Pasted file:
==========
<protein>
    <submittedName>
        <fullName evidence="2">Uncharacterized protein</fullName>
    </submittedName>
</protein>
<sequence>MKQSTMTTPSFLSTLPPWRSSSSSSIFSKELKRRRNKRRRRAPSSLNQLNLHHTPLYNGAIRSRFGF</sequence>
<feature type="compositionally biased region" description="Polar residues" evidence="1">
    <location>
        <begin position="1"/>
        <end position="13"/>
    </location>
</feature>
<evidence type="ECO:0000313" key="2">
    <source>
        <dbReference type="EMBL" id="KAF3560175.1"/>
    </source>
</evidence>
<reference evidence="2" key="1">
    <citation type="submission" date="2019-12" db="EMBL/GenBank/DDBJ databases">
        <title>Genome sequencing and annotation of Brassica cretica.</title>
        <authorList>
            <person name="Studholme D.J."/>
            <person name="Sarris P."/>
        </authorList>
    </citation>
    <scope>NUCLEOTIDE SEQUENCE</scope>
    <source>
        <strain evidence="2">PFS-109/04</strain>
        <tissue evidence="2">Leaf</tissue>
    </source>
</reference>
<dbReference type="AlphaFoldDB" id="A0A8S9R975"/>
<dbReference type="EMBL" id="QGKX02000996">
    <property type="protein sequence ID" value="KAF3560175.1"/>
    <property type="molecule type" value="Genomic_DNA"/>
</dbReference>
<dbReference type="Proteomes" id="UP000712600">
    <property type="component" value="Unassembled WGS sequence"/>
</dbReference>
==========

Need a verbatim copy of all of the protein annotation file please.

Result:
<protein>
    <submittedName>
        <fullName evidence="2">Uncharacterized protein</fullName>
    </submittedName>
</protein>
<sequence>MKQSTMTTPSFLSTLPPWRSSSSSSIFSKELKRRRNKRRRRAPSSLNQLNLHHTPLYNGAIRSRFGF</sequence>
<feature type="compositionally biased region" description="Polar residues" evidence="1">
    <location>
        <begin position="1"/>
        <end position="13"/>
    </location>
</feature>
<evidence type="ECO:0000313" key="2">
    <source>
        <dbReference type="EMBL" id="KAF3560175.1"/>
    </source>
</evidence>
<reference evidence="2" key="1">
    <citation type="submission" date="2019-12" db="EMBL/GenBank/DDBJ databases">
        <title>Genome sequencing and annotation of Brassica cretica.</title>
        <authorList>
            <person name="Studholme D.J."/>
            <person name="Sarris P."/>
        </authorList>
    </citation>
    <scope>NUCLEOTIDE SEQUENCE</scope>
    <source>
        <strain evidence="2">PFS-109/04</strain>
        <tissue evidence="2">Leaf</tissue>
    </source>
</reference>
<dbReference type="AlphaFoldDB" id="A0A8S9R975"/>
<dbReference type="EMBL" id="QGKX02000996">
    <property type="protein sequence ID" value="KAF3560175.1"/>
    <property type="molecule type" value="Genomic_DNA"/>
</dbReference>
<dbReference type="Proteomes" id="UP000712600">
    <property type="component" value="Unassembled WGS sequence"/>
</dbReference>